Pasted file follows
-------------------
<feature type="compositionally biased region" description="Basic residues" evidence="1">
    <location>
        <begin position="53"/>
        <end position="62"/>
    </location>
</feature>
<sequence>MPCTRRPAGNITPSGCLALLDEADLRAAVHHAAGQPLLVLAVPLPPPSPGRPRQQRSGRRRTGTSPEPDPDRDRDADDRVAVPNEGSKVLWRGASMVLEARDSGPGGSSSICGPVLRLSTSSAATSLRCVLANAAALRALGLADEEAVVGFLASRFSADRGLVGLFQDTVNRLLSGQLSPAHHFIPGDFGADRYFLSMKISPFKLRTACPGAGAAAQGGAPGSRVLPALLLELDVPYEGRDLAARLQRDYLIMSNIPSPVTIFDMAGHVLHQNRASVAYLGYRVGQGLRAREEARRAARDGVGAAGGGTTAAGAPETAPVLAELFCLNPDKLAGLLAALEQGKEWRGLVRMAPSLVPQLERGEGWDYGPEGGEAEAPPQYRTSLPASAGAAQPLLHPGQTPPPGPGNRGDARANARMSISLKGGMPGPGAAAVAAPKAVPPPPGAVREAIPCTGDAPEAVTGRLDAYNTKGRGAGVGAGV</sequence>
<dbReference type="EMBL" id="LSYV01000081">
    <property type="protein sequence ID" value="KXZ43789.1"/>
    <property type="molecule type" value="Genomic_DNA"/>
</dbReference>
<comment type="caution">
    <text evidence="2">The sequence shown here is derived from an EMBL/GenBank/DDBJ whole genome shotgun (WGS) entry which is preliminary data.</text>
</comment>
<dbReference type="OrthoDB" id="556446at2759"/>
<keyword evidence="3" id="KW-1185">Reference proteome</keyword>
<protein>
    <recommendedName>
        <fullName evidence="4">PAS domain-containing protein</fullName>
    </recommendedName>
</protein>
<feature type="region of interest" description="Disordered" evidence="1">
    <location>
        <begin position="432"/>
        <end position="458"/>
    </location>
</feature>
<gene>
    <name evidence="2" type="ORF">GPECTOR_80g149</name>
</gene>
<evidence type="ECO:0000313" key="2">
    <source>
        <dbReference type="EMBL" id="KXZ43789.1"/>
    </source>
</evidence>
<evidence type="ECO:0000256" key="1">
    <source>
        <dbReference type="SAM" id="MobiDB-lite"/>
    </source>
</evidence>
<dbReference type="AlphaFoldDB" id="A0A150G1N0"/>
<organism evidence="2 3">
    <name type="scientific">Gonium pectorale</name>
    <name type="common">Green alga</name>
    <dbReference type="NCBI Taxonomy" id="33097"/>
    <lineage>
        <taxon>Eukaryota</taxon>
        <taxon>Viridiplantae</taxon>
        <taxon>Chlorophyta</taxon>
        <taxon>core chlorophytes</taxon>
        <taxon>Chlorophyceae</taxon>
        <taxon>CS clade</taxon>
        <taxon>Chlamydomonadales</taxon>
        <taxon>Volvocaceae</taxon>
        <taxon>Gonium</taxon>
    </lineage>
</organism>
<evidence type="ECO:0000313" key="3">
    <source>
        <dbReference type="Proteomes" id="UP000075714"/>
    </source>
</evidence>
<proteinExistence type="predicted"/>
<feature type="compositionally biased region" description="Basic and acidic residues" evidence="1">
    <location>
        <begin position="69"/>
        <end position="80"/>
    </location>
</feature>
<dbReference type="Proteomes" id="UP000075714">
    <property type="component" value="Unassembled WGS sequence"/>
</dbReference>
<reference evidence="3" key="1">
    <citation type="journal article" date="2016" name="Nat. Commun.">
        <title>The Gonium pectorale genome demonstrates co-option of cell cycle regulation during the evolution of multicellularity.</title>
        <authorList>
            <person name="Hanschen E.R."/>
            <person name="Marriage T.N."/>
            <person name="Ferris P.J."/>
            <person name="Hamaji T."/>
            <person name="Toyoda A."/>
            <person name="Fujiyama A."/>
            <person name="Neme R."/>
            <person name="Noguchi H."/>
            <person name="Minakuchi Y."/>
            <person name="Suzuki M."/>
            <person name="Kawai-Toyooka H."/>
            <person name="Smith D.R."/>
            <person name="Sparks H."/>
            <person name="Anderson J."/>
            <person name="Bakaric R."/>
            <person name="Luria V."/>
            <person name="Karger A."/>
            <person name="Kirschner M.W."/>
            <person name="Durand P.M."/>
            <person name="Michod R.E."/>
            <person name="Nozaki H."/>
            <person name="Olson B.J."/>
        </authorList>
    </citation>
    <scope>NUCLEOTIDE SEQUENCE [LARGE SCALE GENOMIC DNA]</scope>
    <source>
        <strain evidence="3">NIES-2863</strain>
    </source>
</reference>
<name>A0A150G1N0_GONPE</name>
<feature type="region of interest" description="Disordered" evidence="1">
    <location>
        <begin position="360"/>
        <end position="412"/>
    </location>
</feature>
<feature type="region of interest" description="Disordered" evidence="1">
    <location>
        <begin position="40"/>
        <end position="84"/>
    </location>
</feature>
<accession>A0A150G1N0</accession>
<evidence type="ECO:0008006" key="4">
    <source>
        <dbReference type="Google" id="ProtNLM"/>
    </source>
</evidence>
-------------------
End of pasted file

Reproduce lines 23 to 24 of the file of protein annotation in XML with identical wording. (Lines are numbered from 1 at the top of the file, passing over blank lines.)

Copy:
    <location>
        <begin position="432"/>